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Volume 8, Number 10—October 2002
THEME ISSUE
Bioterrorism-related Anthrax

Bioterrorism-related Anthrax

Anthrax Postexposure Prophylaxis in Postal Workers, Connecticut, 2001

Jennifer L. Williams*Comments to Author , Stephanie S. Noviello*, Kevin S. Griffith*, Heather Wurtzel*, Jennifer Hamborsky*, Joseph F. Perz*, Ian T. Williams*, James L. Hadler†, David L. Swerdlow*, and Renee Ridzon*
Author affiliations: *Centers for Disease Control and Prevention, Atlanta, Georgia, USA; †Connecticut Department of Public Health, Hartford, Connecticut, USA;

Suggested citation for this article

Abstract

After inhalational anthrax was diagnosed in a Connecticut woman on November 20, 2001, postexposure prophylaxis was recommended for postal workers at the regional mail facility serving the patient’s area. Although environmental testing at the facility yielded negative results, subsequent testing confirmed the presence of Bacillus anthracis. We distributed questionnaires to 100 randomly selected postal workers within 20 days of initial prophylaxis. Ninety-four workers obtained antibiotics, 68 of whom started postexposure prophylaxis and 21 discontinued. Postal workers who stopped or never started taking prophylaxis cited as reasons disbelief regarding anthrax exposure, problems with adverse events, and initial reports of negative cultures. Postal workers with adverse events reported predominant symptoms of gastrointestinal distress and headache. The influence of these concerns on adherence suggests that communication about risks of acquiring anthrax, education about adverse events, and careful management of adverse events are essential elements in increasing adherence.

On November 20, 2001, Bacillus anthracis was confirmed in blood cultures from a 94-year-old woman in rural Oxford, Connecticut, who was diagnosed with inhalational anthrax and died 1 day later (1,2). No obvious source of exposure to B. anthracis was identified. She was the 22nd patient diagnosed with anthrax in the United States in 2001 (3). Before this case, all patients diagnosed with inhalational anthrax had had contact with intentionally contaminated mail delivered through the postal system, with the exception of a patient in New York City (where an investigation was under way). Since the source of transmission was identified as the mail for all but one anthrax case, investigation of area postal facilities began immediately.

The mail was considered a likely source of contamination for the patient in Connecticut, and postexposure antimicrobial prophylaxis was recommended for postal workers employed in the regional distribution center and local post office serving the patient’s area. At the regional postal distribution center, which operates 24 h a day and employs 1,122 workers, employees work one of three 8-h shifts and process approximately 3 million pieces of mail daily.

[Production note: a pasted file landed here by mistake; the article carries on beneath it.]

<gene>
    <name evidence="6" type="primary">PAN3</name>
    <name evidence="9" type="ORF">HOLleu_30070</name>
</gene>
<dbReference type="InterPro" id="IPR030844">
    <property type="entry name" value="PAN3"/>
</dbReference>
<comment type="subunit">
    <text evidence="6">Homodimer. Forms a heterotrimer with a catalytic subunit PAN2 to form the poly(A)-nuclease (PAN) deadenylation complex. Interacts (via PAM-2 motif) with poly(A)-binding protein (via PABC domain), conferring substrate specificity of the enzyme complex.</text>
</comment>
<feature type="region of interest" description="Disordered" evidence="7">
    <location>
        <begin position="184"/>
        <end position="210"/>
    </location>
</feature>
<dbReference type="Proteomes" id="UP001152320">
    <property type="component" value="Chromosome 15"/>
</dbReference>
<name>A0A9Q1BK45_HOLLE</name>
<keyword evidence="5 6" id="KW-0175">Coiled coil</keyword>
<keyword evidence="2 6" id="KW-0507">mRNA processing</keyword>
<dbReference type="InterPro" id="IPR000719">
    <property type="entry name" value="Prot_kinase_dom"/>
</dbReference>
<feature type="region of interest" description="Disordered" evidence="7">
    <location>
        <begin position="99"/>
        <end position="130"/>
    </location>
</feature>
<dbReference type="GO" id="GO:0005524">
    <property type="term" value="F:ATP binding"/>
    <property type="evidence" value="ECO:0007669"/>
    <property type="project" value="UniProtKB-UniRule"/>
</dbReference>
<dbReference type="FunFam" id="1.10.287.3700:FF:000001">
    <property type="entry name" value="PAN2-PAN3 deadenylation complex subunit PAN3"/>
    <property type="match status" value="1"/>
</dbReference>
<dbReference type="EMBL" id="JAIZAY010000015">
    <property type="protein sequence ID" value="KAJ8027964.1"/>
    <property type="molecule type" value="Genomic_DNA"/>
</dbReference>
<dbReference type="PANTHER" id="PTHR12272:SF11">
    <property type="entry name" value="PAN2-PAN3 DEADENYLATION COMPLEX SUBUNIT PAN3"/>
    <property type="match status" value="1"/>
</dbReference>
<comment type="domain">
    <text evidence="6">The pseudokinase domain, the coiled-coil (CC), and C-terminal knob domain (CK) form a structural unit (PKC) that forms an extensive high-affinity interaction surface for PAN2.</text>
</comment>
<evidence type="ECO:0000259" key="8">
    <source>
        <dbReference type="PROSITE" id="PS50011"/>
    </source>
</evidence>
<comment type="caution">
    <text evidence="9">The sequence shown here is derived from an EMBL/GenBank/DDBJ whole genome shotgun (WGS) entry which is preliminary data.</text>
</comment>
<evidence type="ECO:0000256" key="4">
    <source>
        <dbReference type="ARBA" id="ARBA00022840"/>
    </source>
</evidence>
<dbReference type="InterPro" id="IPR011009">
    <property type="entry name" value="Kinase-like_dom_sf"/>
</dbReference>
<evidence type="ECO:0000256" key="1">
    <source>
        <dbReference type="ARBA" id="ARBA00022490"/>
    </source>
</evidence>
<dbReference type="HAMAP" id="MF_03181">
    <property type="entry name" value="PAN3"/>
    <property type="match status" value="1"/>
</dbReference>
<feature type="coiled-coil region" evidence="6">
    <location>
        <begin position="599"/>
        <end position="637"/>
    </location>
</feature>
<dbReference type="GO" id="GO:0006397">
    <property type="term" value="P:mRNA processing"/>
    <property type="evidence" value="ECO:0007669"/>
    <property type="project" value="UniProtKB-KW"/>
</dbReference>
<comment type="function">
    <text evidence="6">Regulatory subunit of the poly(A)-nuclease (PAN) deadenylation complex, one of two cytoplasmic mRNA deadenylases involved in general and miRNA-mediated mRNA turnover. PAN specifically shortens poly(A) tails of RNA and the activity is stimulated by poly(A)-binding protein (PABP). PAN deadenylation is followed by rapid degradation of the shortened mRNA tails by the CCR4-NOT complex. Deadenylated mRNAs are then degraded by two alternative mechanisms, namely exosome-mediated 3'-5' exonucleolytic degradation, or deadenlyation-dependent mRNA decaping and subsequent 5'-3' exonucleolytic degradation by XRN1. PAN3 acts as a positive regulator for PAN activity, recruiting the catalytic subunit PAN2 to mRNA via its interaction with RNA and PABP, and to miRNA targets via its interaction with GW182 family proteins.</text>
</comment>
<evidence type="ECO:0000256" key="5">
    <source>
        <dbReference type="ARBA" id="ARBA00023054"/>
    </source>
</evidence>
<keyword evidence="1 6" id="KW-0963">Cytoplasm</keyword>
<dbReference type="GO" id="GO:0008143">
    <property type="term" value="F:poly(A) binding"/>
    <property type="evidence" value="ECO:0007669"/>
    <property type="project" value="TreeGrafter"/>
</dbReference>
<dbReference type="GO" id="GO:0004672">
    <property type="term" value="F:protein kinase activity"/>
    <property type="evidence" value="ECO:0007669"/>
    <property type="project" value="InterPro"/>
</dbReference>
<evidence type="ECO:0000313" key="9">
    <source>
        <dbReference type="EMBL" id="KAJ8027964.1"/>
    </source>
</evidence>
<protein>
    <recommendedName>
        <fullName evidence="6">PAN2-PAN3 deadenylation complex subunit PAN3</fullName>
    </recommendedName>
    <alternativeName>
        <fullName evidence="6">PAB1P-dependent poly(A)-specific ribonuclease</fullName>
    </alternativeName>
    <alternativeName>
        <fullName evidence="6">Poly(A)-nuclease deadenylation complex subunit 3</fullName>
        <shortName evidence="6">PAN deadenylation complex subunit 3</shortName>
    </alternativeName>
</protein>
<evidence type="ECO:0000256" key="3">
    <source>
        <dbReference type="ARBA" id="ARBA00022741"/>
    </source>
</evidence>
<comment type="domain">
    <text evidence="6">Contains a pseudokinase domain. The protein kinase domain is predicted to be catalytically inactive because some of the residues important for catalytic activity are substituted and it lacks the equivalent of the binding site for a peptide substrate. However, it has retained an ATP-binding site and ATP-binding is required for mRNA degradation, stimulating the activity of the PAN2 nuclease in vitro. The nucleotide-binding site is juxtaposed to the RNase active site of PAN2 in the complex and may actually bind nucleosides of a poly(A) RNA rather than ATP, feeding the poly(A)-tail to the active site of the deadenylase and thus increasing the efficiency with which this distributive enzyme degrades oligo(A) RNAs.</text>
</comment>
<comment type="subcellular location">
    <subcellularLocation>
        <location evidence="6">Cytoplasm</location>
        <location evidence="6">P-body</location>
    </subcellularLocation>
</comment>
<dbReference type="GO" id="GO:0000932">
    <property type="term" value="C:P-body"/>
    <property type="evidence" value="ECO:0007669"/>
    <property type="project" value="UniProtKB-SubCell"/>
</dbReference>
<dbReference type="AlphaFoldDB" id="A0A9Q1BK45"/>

The regional processing center contains 29 high-speed sorting machines. In contrast, the local post office, a two-room structure with 48 employees, has no high-speed sorting machines. All mail collected in the local post office is sent to the regional processing center. The post office serves two zip code areas; mail to be delivered to the two zip codes is hand-sorted at the local level by carrier route.

The Connecticut Department of Public Health (CDPH), in consultation with the Centers for Disease Control and Prevention (CDC), recommended postexposure prophylaxis as a precaution to protect the health of the postal workers in these facilities (4). As part of a national distribution center sampling protocol, an independent contractor working for the United States Postal Service (USPS) took environmental samples on November 11, but anthrax spores had not been isolated in the regional distribution center. The decision was made to offer prophylaxis to postal workers pending the results of additional, more focused testing.

The first of many postexposure prophylaxis clinics was held on November 21, 2001. Postal workers were given an initial 10-day course of ciprofloxacin unless contraindicated (57). Nasal swabs were collected from the postal workers at the first clinics to determine if contamination was present in the facilities, rather than to diagnose or define individual exposure (8). B. anthracis was not isolated from any of 485 nasal swabs taken from postal workers.

On November 21, 25, and 28 and December 2, increasingly focused environmental sampling was performed of both the regional distribution center and the local post office to determine whether any contaminated mail had passed through the facilities (9). Samples obtained on November 21 and 25 were negative; samples taken on November 28 and December 2 from the four high-speed sorting machines in the regional distribution center were positive. No contamination was identified in the local post office. Based on the positive results, the CDPH recommended that prophylaxis be extended for a full course of 60 days for all postal workers in the regional facility. Facility management conducted a progressive series of town hall meetings to notify postal employees of the test results at the various facilities, as well as results of postal worker nasal swabs. Although contaminated sorting machines were shut down for machine-specific decontamination, the regional distribution facility remained opened.

Antimicrobial testing of the Connecticut patient’s isolates confirmed the sensitivity of this B. anthracis strain to both doxycycline and ciprofloxacin. For the continuation phase of prophylaxis, doxycycline was offered as the primary antibiotic unless contraindications existed or the workers specifically requested to continue on ciprofloxacin.